Friday, November 9, 2012

my blood runs warm with the mulled red wine

its killing you// don't you know that its killing me too

I've discovered over the past few weeks that one of the most beautiful privileges of a friendship (one of the most sorrowful, but the most beautiful) is walking with a friend through their pain, grief, or heartbreak. For as long as they run to keep pace with them the longer they run.

Sometimes all you can do is give them a few fragile words through Skype, or offer them a hug and a warm smile after class, or stop in your tracks, decide to sit down and join them for dinner and a find a beautiful conversation blossom between you.

Sometimes all you can do is hold them as they cry, because those are moments when there's no point to words. One of the human experiences that words often completely fail at describing is grief.
Sometimes all you can do is entrust them to the hand of God, and share the weight of the world with them.

There is an Indonesian/Malay word:


that my friend and I adopted.

It means mutual co-operation;
sharing a burden together;
bearing the weight of the world with a trusted friend.

Sometimes there are no words you can give to a friend. You just know that you are both in
gotong-royong together.


The other day, if you recall, I was delighted by the unique magic of Old Testament Professor.
It was that same afternoon, another professor--Professor Monsignor--gave a beautiful little eloquent tangent (he is so prone to tangents, some profound, some hilarious, and all of them beautiful.) on the grief and pain experienced by Augustine in the Confessions. He said:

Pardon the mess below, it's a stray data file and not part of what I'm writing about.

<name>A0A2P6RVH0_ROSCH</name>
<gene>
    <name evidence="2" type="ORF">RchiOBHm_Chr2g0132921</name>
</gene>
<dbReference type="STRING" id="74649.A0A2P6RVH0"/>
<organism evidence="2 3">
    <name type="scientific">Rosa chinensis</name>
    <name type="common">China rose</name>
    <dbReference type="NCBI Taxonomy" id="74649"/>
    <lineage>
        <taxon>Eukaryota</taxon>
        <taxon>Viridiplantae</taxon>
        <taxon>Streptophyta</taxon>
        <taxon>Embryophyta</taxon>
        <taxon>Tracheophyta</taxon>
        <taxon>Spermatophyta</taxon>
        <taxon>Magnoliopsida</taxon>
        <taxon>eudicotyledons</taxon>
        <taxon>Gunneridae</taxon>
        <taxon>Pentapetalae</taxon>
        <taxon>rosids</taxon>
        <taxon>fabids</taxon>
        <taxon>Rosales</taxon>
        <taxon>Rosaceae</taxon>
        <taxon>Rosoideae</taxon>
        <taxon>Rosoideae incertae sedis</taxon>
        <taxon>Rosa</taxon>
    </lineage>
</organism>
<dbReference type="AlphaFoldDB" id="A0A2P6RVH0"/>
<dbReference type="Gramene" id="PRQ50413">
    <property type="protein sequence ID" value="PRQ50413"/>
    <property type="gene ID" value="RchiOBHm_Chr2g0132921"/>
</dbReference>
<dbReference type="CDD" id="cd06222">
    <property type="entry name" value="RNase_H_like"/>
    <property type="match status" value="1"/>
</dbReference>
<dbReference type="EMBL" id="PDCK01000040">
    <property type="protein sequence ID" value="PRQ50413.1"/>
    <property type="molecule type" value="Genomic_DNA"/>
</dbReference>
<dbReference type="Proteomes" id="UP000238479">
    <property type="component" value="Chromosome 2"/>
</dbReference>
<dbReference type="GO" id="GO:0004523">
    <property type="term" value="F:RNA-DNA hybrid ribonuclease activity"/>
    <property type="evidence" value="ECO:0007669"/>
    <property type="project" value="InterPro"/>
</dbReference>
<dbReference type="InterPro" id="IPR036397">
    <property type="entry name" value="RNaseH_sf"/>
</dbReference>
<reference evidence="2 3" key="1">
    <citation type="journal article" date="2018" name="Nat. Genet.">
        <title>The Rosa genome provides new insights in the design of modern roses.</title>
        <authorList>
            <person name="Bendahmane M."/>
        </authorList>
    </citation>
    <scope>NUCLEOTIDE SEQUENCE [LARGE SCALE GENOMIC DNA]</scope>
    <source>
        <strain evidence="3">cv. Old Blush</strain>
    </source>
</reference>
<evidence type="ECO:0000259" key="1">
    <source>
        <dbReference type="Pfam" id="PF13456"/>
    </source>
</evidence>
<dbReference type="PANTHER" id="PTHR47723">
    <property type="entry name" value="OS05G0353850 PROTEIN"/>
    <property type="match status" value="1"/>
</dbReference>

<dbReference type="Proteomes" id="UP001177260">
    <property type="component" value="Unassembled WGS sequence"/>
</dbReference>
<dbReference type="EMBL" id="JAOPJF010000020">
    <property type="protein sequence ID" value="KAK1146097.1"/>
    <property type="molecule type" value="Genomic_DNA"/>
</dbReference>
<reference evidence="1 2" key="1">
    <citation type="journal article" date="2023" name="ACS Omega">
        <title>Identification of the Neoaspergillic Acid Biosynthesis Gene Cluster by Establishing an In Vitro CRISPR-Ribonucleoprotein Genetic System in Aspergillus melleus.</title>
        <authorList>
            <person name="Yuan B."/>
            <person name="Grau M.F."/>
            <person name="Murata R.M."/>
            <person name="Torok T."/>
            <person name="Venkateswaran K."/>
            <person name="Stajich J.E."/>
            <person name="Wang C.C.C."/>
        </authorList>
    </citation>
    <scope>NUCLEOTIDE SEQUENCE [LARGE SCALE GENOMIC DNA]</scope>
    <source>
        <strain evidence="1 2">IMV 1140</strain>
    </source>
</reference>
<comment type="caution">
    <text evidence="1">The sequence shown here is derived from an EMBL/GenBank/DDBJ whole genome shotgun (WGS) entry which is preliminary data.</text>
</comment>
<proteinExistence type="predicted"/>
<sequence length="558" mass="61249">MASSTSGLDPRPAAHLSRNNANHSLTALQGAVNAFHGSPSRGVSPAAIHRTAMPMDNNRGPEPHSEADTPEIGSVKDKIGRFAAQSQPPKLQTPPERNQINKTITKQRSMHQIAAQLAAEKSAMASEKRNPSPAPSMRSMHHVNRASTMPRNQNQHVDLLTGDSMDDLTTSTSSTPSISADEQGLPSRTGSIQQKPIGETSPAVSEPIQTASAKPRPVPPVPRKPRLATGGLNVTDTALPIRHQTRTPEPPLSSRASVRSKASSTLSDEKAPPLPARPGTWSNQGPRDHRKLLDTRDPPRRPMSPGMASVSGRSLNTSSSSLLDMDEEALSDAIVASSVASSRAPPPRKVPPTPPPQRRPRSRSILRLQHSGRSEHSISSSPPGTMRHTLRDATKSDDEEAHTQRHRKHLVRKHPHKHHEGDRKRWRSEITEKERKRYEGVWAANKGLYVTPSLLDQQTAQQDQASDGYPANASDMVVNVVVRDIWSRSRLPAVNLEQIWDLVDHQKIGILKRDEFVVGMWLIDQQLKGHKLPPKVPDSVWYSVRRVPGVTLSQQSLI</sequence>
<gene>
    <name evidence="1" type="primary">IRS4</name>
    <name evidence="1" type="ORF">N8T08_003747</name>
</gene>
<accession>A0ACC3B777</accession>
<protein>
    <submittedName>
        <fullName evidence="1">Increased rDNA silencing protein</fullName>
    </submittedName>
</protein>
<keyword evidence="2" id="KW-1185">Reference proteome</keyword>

"If you've done something wrong or stupid, you go through a period of grief and pain and hating yourself. The only thing that heals that is time and distance from the event."

All the heartbreak we go through, although it breaks us, is so necessary for healing.
It's all a process of breathing in love and light;
breathing out hate, despair and fear

In the midst of one particularly difficult week, I went to one of my favorite chapels on campus, and sang.

Just took a few moments and sang.
The chapel has four ginormous stained glass windows, which means that 90% of the day, there is sunlight streaming through the colored glass, filling that bright, cavernous room with the glow of warm light. (Also, each floor-to-ceiling window represents one of the seasons. I glowed like an Advent candle when I made this happy discovery)
As I stood in front of the small gold tabernacle, singing, the sunlight poured through the autumn window, and I felt besieged by the cozy light like a giant hug.
I've never been that happy singing.
It was a moment I like to call an Ubi Caritas moment: when everything is doused in honey-colored light and the music is all that could possibly matter. You just breathe in the love and light, and you breathe out everything else and watch it disappear.

1 comment:

  1. This is sooo lovely! The stained glass windows in the chapel make me feel all warm and happy inside. Thank you for your beautiful words!